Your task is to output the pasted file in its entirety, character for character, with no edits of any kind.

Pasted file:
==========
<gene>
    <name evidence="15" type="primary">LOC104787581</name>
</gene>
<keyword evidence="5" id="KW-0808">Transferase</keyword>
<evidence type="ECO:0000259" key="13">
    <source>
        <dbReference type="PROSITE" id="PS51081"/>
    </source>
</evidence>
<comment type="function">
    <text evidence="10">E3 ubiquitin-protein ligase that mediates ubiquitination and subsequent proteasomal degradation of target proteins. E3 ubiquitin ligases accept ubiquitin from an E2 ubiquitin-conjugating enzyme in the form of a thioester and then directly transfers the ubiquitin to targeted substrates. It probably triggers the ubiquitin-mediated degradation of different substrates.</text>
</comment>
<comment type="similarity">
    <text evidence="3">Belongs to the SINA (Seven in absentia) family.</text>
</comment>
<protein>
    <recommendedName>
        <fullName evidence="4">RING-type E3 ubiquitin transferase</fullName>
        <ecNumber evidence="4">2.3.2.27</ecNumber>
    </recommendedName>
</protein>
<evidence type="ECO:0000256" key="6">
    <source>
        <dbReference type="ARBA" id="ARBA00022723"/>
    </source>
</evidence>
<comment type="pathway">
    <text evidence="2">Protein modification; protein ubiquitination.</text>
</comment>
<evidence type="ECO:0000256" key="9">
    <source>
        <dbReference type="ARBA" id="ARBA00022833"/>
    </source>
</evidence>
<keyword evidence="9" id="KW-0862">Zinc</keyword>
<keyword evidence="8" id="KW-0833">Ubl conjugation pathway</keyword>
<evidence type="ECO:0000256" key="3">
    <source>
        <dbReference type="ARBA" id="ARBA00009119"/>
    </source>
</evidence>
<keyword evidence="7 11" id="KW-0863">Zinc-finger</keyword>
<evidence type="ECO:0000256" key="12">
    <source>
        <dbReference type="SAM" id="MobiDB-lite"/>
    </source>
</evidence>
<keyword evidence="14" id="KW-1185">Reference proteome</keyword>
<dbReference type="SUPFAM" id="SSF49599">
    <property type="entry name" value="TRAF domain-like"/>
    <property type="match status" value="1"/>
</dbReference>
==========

<gene>
    <name evidence="15" type="primary">LOC104787581</name>
</gene>
<keyword evidence="5" id="KW-0808">Transferase</keyword>
<evidence type="ECO:0000259" key="13">
    <source>
        <dbReference type="PROSITE" id="PS51081"/>
    </source>
</evidence>
<comment type="function">
    <text evidence="10">E3 ubiquitin-protein ligase that mediates ubiquitination and subsequent proteasomal degradation of target proteins. E3 ubiquitin ligases accept ubiquitin from an E2 ubiquitin-conjugating enzyme in the form of a thioester and then directly transfers the ubiquitin to targeted substrates. It probably triggers the ubiquitin-mediated degradation of different substrates.</text>
</comment>
<comment type="similarity">
    <text evidence="3">Belongs to the SINA (Seven in absentia) family.</text>
</comment>
<protein>
    <recommendedName>
        <fullName evidence="4">RING-type E3 ubiquitin transferase</fullName>
        <ecNumber evidence="4">2.3.2.27</ecNumber>
    </recommendedName>
</protein>
<evidence type="ECO:0000256" key="6">
    <source>
        <dbReference type="ARBA" id="ARBA00022723"/>
    </source>
</evidence>
<comment type="pathway">
    <text evidence="2">Protein modification; protein ubiquitination.</text>
</comment>
<evidence type="ECO:0000256" key="9">
    <source>
        <dbReference type="ARBA" id="ARBA00022833"/>
    </source>
</evidence>
<keyword evidence="9" id="KW-0862">Zinc</keyword>
<keyword evidence="8" id="KW-0833">Ubl conjugation pathway</keyword>
<evidence type="ECO:0000256" key="3">
    <source>
        <dbReference type="ARBA" id="ARBA00009119"/>
    </source>
</evidence>
<keyword evidence="7 11" id="KW-0863">Zinc-finger</keyword>
<evidence type="ECO:0000256" key="12">
    <source>
        <dbReference type="SAM" id="MobiDB-lite"/>
    </source>
</evidence>
<keyword evidence="14" id="KW-1185">Reference proteome</keyword>
<dbReference type="SUPFAM" id="SSF49599">
    <property type="entry name" value="TRAF domain-like"/>
    <property type="match status" value="1"/>
</dbReference>